The Internal Revenue Service issued a ruling clearing the way for institutional investors to seek changes to incentive fees assessed by hedge funds, which might make it cheaper for them to invest in such offerings.
The ruling issued Tuesday, 2014-18, clarifies that hedge funds can charge incentive fees cumulatively rather than annually without running afoul of a tax law change adopted in 2008. These fees, typically equaling 15% to 20% of an investor's profits, make up a big portion of a hedge fund manager's annual revenue.
Institutions have been pushing managers to charge incentive fees on a cumulative basis, rather than locking in a share of profits annually, to ensure that both sides share the risk of having gains from good years being wiped out later on. Investors from the $295.5 billion California Public Employees' Retirement System, Sacramento, to the $24 billion Utah Retirement System, Salt Lake City, to Intel Corp. have urged hedge funds to make the change and have been spurned in the past, said Rick Ehrhart, CEO of Optcapital, a consulting firm specializing in incentive compensation payable to money managers.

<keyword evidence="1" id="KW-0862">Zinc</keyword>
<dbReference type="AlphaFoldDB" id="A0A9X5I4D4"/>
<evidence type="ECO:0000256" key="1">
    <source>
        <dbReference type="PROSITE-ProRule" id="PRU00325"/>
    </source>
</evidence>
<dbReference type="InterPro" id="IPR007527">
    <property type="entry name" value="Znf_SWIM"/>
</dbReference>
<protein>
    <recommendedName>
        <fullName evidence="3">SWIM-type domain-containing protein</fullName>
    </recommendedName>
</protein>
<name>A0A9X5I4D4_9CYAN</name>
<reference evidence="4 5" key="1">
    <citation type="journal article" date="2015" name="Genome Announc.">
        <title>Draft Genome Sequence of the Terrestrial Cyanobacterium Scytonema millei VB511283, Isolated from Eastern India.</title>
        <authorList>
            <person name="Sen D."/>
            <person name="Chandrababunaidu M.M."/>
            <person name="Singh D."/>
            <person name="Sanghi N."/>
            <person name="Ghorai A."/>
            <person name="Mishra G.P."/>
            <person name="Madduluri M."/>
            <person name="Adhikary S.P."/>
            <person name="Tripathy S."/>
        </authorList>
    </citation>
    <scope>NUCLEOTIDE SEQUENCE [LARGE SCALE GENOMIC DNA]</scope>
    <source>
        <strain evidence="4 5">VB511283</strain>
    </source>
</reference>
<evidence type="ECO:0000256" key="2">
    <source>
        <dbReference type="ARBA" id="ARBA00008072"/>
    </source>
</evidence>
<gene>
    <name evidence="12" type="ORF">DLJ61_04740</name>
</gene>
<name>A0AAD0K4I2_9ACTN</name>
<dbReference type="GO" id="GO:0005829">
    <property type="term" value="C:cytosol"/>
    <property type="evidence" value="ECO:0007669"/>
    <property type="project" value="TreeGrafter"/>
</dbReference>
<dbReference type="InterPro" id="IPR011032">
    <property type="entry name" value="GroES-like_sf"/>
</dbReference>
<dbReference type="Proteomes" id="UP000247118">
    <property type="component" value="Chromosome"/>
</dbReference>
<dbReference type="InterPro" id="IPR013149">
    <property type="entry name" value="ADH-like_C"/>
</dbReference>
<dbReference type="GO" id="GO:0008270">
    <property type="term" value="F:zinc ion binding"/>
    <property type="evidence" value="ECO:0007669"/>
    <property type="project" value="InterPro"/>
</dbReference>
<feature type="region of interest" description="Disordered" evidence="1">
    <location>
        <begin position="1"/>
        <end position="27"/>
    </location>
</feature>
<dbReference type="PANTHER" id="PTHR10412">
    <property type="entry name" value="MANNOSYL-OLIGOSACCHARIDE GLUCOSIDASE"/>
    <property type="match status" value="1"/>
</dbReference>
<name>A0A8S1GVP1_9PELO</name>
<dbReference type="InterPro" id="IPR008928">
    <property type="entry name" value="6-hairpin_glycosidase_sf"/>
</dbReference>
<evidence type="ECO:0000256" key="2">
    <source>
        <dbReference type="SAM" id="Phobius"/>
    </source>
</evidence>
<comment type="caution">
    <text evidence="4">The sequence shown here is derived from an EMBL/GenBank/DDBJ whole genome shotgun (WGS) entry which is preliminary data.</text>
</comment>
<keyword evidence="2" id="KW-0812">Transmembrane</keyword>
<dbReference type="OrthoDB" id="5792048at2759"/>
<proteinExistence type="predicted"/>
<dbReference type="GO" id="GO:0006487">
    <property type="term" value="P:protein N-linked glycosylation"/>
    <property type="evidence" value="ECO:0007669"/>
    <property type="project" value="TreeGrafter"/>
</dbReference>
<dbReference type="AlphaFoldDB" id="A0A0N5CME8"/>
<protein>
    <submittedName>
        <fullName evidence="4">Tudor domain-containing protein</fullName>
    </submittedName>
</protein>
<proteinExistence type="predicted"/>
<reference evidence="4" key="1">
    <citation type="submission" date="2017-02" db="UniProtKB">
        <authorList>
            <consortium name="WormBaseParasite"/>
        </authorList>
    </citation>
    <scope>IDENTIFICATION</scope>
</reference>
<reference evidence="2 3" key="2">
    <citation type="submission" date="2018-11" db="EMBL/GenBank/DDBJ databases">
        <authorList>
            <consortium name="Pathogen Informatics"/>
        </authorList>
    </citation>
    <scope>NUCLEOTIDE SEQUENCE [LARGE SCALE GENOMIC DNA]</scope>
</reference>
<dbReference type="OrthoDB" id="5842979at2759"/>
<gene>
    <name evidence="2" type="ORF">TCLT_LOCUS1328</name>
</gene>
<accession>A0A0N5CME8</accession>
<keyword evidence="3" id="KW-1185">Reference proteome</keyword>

“The holy grail for them is to divide profits on a cumulative basis,” Mr. Ehrhart said in an interview. “There is an inherent clawback” in using this sort of method, Mr. Ehrhart said, referring to a private equity concept that allows investors to take back fees paid to managers if early gains in buyout funds are wiped out by subsequent losses.
Eric Smith, an IRS spokesman, confirmed that the agency had issued the revenue ruling, declining to comment further.